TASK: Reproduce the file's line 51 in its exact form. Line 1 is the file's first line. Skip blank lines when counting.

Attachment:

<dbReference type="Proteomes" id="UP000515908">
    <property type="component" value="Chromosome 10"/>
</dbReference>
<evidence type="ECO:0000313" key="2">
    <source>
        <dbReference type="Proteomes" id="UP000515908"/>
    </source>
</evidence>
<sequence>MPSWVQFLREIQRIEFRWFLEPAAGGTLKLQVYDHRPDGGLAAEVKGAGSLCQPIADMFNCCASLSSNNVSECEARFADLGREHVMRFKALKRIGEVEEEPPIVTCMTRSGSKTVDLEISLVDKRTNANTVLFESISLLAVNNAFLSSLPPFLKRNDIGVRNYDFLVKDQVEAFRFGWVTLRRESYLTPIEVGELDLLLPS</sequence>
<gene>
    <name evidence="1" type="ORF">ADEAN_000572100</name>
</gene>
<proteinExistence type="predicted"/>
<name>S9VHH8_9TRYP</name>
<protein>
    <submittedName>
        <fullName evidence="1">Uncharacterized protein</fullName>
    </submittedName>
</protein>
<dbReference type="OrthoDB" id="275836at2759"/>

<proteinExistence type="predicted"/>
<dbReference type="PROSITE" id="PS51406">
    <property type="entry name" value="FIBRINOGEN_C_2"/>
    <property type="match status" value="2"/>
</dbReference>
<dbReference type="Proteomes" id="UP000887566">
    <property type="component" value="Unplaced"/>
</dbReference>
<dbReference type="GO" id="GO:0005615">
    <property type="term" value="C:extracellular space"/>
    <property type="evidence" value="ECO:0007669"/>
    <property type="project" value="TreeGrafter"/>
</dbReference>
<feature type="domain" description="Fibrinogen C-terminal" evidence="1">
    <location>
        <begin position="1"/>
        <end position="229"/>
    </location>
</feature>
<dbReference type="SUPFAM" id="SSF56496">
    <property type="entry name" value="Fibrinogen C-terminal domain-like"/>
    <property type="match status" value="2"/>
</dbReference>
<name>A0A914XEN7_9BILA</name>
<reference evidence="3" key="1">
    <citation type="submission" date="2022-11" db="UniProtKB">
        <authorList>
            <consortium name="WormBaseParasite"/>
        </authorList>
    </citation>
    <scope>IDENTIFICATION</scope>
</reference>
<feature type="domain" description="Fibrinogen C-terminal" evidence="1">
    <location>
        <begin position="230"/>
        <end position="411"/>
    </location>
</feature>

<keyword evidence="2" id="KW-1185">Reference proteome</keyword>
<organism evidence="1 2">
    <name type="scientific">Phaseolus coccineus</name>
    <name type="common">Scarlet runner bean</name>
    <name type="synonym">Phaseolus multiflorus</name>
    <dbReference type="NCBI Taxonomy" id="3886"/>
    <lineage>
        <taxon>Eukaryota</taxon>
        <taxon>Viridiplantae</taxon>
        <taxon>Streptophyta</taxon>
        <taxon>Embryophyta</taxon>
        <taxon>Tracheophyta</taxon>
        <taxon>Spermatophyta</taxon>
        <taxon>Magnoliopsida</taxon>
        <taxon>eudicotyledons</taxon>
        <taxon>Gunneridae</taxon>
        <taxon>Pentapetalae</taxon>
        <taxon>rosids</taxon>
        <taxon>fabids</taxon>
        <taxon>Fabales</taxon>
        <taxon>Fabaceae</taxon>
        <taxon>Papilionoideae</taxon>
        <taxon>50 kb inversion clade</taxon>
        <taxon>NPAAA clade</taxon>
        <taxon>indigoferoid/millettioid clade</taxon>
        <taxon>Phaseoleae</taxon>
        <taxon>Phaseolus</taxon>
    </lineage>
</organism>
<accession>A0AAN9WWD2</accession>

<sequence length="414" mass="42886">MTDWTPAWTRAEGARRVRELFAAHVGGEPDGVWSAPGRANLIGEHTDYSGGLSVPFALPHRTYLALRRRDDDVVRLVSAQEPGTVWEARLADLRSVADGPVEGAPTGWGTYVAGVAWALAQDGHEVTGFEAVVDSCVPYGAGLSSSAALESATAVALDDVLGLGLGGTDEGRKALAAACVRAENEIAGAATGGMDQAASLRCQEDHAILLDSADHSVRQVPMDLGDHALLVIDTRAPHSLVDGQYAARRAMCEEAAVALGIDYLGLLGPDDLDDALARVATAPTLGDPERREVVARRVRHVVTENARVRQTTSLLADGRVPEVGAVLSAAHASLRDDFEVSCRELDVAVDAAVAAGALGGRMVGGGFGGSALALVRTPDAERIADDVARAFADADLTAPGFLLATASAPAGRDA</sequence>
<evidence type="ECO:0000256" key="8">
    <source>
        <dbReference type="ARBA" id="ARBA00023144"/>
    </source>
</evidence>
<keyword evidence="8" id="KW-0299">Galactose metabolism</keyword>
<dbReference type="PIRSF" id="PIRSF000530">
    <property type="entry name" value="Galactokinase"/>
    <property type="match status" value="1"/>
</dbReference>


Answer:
    <scope>IDENTIFICATION</scope>